Therefore, this article studies such effects, not thoroughly explained yet, with the purpose of determining the lateral earth pressure variation over the retaining wall height. The wall is retaining a granular soil, initially without geogrids and subsequently employing geogrids as soil reinforcement. The employed physical model corresponds to a sandy soil sample vertically loaded and exposed to lateral displacement by means of a sophisticated test apparatus. Obtained results are compared, when possible with uniform distributions proposed by the classical theories of active or at rest earth pressures.
The test apparatus designed and built by Ruiken et al. (2010 a,b) at the University of RWTH Aachen, is a steel structure anchored to a foundation slab as depicted in Figure 1. The central zone allows the elaboration of a sample of 1 m long per 1 m high and 0.45 wide. Such soil sample is able to exert lateral earth pressure independently on two mobile side walls (block movement indicated by arrows in Figure 2a). The sample may also be loaded on its upper zone, where a constant surcharge can be placed by means of a compressed air cushion. The sample front facing shown in Figure 1 and 2a are made of a thick glass and the opposite one located behind is made of steel; both facings are fixed, thus their motion is restricted. In this way, it is possible to reproduce plain strain conditions, which enable the simulation of retaining structures of a great length extent. The glass facing is made of a crystal plate of 106 mm thickness and has an ultimate deformation of 0.1 mm under 50 kPa surcharge loads (Hamm, 2008). The equipment walls deformations will be analyzed further on. Retractile walls have a latex surface which reaches an angle of friction of soil-latex interface of approximately 2.6° by using silicone grease of average viscosity. For the case of crystal wall friction angle of the interface glass-soil is about 7.5°.
Figure 1. Front view of test apparatus including a sample prepared with 4 geogrids
Figure 2. Experimental equipment sketch a) front view b) upper view
Table 1 summarizes the instruments employed to measure loads and deformations. Loads were measured by means of load cells type S. A pair of load cells installed in both mobile blocks, reacting inside the structural framework of test equipment, was employed to measure the resulting lateral earth pressure on each wall. It is worth mentioning that in order to develop the active earth pressure test, the mobile block supporting the wall with the soil behind was increasingly and manually displaced by means of a control lever (see arrows and control lever in Figure 2). In such a way it is possible to control and simulate the development of soil lateral earth pressure on the wall. Another pair of load cells was installed to measure the total strength taken by geogrids (Figure 5). Details concerning geogrids will be explained later on.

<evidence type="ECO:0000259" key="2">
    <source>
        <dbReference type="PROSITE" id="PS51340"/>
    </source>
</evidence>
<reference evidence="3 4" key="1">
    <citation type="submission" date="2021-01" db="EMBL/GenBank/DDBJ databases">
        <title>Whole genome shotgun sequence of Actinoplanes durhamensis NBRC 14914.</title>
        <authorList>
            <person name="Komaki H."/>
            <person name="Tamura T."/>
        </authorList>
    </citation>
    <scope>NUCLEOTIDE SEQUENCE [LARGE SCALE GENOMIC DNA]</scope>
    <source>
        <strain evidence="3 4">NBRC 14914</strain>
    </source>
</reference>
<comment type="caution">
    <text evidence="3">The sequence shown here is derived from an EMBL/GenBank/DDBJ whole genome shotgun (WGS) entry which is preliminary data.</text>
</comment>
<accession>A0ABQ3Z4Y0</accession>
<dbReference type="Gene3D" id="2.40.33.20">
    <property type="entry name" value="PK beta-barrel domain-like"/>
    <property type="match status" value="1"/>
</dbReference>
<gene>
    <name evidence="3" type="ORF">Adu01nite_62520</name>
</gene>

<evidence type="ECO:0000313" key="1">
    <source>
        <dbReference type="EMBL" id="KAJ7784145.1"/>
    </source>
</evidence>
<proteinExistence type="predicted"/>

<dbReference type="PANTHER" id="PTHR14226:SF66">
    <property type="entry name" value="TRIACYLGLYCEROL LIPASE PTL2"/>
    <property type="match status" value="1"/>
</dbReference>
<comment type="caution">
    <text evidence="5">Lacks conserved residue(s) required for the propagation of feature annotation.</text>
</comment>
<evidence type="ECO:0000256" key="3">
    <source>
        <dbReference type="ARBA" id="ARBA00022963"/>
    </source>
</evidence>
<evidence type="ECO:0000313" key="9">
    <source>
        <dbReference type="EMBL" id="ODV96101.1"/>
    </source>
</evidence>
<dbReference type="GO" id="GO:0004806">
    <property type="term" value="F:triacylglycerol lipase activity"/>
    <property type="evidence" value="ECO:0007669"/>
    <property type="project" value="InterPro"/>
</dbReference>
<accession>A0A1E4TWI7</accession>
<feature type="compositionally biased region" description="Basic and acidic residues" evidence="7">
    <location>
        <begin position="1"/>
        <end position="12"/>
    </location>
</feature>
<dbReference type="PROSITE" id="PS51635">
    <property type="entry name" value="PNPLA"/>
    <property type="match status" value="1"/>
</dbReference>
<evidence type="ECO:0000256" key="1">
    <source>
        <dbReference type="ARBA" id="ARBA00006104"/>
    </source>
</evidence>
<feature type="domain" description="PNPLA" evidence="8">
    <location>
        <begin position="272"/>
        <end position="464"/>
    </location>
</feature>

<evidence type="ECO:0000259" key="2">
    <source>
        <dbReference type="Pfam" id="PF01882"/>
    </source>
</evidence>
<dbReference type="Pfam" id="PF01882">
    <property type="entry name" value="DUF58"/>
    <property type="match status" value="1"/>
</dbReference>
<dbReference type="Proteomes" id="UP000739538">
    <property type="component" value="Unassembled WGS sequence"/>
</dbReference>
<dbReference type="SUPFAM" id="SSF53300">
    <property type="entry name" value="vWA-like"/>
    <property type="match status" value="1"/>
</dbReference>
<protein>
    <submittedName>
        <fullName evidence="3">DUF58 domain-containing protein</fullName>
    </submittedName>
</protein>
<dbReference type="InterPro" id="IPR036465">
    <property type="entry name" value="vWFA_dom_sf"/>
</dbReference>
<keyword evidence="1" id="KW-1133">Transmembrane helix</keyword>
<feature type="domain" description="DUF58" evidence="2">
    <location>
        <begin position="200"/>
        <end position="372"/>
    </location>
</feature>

Normal horizontal earth pressure distributions over the retaining wall were determined by means of deformations measured by 20 strain gauges, each one installed at 50 mm depth (called loading cells in Figure 2). Strain gauges attached to the wall, measure the deformation as long as they are deformed and; by means of their own calibration they allow the calculation of the applied stress, that is to say horizontal earth pressure.
Table 1. Digital tests instrumentation
Fixed walls deformations
As previously indicated, the front glass facing of 106 mm has an ultimate deformation of 0.1mm under a surcharge of 50 kPa, according to Hamm (2008). From now on the distribution of horizontal earth deformation is shown, not only on the crystal facing, but also on the steel facing located at the opposite side. At different surcharge and undercharge levels, deformation was measured at several points by means of analog and electronic dials (Figure 3). Above was executed with the purpose of determining the influence of surcharge on the system deformation during a lateral earth pressure test, thus confirming the presence of plain strain conditions. From the measured results, it was determined that the glass facing deformations are higher than those in the steel facing. Furthermore, horizontal deformations of the glass facing, although reaching a value higher than 0.1 mm and, achieving an ultimate value of almost 0.25mm next to the base (dial 5) for a surcharge of 50 kPa, it is still restricted to no more than 0.24%. Therefore it is concluded that the testing equipment is adequate to study deformation conditions due to lateral earth pressure under plain strain conditions.
Figure 3. Dials arrangement a)over crystal front facing and b)over back steel facing (dimensions in mm)
Mobile walls deformations